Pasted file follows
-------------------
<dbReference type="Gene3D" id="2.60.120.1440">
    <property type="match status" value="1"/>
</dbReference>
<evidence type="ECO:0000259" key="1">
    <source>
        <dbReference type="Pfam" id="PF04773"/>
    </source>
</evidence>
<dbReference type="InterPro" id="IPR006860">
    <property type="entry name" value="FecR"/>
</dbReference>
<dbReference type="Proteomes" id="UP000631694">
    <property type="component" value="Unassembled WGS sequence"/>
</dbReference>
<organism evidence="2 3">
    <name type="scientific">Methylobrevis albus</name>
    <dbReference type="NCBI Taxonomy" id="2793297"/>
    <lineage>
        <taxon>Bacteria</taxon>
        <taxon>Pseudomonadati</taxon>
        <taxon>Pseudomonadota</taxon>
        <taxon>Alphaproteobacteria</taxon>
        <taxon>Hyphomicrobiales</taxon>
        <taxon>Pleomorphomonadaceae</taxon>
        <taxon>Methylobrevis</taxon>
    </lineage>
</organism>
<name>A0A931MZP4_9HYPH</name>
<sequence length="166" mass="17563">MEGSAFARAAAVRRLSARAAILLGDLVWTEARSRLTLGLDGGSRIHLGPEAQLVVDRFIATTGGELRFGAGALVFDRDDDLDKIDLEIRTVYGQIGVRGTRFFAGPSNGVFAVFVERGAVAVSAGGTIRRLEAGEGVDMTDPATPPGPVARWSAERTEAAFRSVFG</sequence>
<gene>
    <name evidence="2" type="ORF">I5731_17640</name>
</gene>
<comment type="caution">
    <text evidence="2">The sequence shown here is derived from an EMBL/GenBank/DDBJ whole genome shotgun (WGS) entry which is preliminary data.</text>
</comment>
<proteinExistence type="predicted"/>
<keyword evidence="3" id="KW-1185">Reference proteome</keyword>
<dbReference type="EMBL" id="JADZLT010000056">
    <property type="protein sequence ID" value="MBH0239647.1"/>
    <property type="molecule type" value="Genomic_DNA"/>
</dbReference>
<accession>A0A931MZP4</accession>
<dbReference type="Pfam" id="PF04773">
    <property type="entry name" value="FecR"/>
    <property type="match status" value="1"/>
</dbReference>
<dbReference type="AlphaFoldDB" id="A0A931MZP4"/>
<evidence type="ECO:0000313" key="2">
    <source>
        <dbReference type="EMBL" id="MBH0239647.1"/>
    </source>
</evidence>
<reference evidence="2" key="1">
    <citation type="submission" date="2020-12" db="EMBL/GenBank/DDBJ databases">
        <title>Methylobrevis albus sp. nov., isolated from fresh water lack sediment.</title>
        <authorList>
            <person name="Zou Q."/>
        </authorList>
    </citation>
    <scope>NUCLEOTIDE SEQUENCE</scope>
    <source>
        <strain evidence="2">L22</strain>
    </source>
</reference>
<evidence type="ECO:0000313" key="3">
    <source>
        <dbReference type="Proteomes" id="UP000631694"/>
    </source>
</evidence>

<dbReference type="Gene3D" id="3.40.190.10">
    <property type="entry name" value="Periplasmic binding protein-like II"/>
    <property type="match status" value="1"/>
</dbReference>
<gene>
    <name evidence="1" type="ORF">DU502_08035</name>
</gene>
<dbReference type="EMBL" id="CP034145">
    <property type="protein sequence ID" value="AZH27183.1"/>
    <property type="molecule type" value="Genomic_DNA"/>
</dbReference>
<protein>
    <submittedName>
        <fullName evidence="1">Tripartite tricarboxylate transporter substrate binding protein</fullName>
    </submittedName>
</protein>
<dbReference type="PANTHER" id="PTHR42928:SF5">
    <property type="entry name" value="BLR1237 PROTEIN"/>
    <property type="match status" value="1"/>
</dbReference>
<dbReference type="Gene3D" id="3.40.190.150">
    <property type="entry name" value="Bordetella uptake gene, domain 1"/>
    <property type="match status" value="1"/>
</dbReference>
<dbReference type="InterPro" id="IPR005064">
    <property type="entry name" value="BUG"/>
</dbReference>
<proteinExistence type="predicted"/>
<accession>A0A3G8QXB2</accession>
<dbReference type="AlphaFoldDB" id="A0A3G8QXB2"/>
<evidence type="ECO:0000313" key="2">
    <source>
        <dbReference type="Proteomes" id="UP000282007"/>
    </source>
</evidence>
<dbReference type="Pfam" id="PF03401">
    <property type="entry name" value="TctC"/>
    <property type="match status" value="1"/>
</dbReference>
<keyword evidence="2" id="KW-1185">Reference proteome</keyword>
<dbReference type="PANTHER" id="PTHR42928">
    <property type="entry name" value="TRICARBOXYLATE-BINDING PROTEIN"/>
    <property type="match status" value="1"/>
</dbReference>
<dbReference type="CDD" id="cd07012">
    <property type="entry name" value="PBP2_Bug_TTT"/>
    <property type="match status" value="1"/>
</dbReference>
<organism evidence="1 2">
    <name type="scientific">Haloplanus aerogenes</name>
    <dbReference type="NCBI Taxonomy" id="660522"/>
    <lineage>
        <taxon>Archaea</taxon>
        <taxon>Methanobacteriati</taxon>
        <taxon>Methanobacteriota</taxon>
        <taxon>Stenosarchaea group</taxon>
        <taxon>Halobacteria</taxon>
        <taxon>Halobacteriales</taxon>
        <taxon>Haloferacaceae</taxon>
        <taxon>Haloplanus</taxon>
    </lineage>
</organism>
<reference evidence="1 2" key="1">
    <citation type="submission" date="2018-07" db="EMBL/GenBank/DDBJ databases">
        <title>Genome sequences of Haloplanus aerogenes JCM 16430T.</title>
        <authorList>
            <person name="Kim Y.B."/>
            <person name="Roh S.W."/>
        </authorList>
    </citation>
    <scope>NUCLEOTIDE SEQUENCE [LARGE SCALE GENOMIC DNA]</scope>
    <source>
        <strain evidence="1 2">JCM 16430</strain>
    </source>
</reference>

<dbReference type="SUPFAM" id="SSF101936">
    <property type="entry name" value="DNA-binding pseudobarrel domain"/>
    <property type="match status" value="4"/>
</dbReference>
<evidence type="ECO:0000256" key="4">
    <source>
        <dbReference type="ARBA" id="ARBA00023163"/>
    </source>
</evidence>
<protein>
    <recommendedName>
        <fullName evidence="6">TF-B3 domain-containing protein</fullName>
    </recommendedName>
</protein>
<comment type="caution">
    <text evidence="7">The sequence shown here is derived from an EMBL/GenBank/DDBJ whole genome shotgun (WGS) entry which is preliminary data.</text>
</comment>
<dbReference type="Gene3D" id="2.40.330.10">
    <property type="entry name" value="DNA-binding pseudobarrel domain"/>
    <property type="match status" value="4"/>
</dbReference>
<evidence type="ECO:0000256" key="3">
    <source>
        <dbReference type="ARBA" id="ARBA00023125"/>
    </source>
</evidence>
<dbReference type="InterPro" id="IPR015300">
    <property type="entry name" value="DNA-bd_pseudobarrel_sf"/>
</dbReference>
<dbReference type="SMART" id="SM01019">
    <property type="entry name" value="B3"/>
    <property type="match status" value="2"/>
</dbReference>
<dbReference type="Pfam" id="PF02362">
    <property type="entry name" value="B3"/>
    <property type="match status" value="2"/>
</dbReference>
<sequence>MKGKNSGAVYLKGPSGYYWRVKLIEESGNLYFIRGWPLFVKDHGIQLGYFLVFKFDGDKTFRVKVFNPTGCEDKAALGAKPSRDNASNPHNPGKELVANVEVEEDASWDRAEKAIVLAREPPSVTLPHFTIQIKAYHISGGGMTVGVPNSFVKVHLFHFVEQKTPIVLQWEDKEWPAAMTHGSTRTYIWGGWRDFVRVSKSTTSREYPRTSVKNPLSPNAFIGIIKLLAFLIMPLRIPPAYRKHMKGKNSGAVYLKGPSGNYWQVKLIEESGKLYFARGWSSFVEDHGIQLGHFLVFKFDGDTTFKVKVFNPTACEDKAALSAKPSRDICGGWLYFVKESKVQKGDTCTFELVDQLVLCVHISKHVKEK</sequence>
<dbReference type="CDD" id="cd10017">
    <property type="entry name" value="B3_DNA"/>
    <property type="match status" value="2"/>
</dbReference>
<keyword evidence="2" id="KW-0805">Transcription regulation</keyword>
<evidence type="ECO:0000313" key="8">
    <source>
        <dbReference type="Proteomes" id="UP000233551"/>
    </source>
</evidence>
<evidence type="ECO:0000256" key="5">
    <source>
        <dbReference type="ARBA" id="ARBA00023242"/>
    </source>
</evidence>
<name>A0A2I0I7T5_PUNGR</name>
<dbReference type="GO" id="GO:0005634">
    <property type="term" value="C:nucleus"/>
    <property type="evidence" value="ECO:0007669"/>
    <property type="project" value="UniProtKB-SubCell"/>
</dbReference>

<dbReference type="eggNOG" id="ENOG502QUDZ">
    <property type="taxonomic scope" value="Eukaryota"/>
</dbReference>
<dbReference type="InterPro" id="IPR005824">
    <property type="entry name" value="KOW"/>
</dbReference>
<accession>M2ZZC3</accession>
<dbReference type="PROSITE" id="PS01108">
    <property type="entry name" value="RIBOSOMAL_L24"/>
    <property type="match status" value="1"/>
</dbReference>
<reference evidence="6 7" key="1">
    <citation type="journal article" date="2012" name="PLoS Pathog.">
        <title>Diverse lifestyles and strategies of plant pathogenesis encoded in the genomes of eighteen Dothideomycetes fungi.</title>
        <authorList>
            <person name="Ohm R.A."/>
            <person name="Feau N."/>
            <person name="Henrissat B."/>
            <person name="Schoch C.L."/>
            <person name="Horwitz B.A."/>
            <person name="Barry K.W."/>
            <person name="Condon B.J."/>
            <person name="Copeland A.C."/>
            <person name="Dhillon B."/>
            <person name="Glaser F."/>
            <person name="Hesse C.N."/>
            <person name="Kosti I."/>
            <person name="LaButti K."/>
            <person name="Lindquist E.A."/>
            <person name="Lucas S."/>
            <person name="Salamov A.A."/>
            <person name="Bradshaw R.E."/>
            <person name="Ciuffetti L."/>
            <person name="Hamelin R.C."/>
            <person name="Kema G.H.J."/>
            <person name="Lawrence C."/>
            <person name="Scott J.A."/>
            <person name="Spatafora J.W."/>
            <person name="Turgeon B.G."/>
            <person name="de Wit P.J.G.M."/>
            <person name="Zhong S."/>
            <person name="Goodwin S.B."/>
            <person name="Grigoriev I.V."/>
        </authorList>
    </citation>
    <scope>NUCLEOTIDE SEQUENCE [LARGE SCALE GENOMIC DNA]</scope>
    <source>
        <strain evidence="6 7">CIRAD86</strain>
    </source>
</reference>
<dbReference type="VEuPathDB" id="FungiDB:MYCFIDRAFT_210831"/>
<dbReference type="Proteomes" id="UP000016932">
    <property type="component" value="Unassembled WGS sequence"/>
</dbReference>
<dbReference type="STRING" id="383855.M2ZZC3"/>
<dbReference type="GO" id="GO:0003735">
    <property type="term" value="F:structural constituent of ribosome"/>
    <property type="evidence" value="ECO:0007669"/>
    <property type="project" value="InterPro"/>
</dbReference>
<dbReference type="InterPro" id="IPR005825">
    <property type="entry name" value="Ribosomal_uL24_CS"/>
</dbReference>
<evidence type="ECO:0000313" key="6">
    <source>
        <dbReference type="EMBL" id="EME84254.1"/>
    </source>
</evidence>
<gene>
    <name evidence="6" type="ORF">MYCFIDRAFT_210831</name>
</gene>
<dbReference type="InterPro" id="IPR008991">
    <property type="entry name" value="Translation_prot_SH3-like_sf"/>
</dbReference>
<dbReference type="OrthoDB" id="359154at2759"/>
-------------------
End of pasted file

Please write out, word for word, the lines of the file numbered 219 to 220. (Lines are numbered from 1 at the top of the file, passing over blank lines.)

            <person name="Ohm R.A."/>
            <person name="Feau N."/>